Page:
aNewDomain.net — I had an old Roku XD in my bedroom, but when Roku added PBS, it turned out the PBS programs were incompatible with my XD. The explanation of the incompatibility is interesting in its own right — see this discussion and this post from Roku for details.
I had gotten my money’s worth out of that old Roku. But the newer Roku 3 model had a remote headphone feature and a faster processor, so I ordered one. When it arrived, I installed it and settled back to watch TV. But I was sad to see that it went through the menus more slowly than the older XD model. Plus, I began seeing pauses for buffering, which I had never seen with the XD. I checked the signal strength using inSSIDer and saw that it vacillated around -60 dBm as shown in this two-minute sample:
It was not robust, but the old Roku XD had functioned well with that signal. I began to wonder, Could the new Roku radio be less sensitive than the old one? I had been meaning to return my ISP’s Wi-Fi router/radio, so I purchased a new one and was happy, but surprised, to discover that the Roku 3 worked well with it. I checked the signal strength with the new router/radio and found that it was more stable over time:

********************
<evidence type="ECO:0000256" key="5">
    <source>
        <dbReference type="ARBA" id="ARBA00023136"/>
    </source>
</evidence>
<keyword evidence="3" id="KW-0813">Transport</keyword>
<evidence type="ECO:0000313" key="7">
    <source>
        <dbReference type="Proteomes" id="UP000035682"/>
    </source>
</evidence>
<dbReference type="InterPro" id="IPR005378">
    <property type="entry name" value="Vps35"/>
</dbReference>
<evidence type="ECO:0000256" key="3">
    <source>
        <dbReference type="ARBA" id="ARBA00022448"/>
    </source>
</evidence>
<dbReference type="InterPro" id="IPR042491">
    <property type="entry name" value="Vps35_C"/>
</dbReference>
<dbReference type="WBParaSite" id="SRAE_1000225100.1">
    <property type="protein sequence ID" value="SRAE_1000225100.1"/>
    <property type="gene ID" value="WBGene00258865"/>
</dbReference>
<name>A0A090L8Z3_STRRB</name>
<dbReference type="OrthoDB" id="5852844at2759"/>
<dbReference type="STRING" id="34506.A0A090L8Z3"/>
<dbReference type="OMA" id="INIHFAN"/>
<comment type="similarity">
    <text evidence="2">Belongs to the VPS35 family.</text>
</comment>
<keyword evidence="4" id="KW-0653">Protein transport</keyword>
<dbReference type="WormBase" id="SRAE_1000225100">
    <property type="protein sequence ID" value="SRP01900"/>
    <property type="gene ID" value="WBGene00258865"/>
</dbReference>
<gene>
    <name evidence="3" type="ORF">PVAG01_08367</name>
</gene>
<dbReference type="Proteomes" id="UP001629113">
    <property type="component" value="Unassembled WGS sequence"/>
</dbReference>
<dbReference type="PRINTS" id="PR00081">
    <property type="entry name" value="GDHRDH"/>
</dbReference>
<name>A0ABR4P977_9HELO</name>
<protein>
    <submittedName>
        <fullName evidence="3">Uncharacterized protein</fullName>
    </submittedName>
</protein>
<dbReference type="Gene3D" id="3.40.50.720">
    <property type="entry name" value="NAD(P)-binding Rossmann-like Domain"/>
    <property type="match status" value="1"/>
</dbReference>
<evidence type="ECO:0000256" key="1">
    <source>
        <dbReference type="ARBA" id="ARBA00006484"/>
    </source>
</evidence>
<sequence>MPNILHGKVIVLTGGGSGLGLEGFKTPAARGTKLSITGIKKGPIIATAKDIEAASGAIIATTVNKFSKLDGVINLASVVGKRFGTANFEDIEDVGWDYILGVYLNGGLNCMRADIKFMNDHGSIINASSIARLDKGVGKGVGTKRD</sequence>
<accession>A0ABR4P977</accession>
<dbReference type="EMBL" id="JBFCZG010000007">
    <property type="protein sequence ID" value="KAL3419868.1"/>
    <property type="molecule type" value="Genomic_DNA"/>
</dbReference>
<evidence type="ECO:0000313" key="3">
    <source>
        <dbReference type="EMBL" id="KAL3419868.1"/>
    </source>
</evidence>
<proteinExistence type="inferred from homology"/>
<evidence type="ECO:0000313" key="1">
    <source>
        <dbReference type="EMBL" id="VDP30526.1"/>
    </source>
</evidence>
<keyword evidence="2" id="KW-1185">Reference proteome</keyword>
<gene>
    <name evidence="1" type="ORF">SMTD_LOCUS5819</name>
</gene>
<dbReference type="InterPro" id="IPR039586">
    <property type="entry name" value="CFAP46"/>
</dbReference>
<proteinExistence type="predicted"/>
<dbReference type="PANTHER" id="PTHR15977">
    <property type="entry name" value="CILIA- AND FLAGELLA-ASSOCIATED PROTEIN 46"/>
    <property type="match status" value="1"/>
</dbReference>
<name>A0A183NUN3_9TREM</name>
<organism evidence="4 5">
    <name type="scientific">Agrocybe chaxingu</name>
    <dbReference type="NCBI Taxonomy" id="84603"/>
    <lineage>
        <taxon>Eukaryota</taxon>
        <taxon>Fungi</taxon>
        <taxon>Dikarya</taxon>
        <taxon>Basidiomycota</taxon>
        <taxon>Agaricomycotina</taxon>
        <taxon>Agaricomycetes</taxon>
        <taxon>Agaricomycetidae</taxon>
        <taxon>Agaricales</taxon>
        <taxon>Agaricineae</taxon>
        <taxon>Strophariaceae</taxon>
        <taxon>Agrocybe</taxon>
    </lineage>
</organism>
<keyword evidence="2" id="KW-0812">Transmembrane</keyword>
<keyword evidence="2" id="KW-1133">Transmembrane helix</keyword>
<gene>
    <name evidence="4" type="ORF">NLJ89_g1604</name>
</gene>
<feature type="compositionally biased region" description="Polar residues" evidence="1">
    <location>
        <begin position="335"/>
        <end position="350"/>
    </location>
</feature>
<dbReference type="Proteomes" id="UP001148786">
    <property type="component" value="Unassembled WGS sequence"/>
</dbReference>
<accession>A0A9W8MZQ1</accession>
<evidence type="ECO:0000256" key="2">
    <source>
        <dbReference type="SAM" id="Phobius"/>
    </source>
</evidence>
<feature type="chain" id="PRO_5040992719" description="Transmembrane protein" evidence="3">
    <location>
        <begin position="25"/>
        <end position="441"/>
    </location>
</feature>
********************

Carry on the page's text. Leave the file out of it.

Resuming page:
And, as shown in this overlay, it was a little bit stronger:
Neither is a “five bar” signal, but my old Roku works with either. I may have gotten a bad Roku 3 (Roku is willing to exchange it, but that would leave me without TV for a week or so) or it may be that the radio in the newer model is less sensitive. Regardless, it would be helpful if radio sensitivity were included in product specs and reviews — by Roku and any other Wi-Fi device manufacturers.
For aNewDomain.net, I’m Larry Press.
Based in Los Angeles, Larry Press is a founding senior editor covering tech here at aNewDomain.net. He’s also a professor of information systems at California State University at Dominguez Hills. Check his Google+ profile — he’s at +Larry Press — or email him at Larry@aNewDomain.net.
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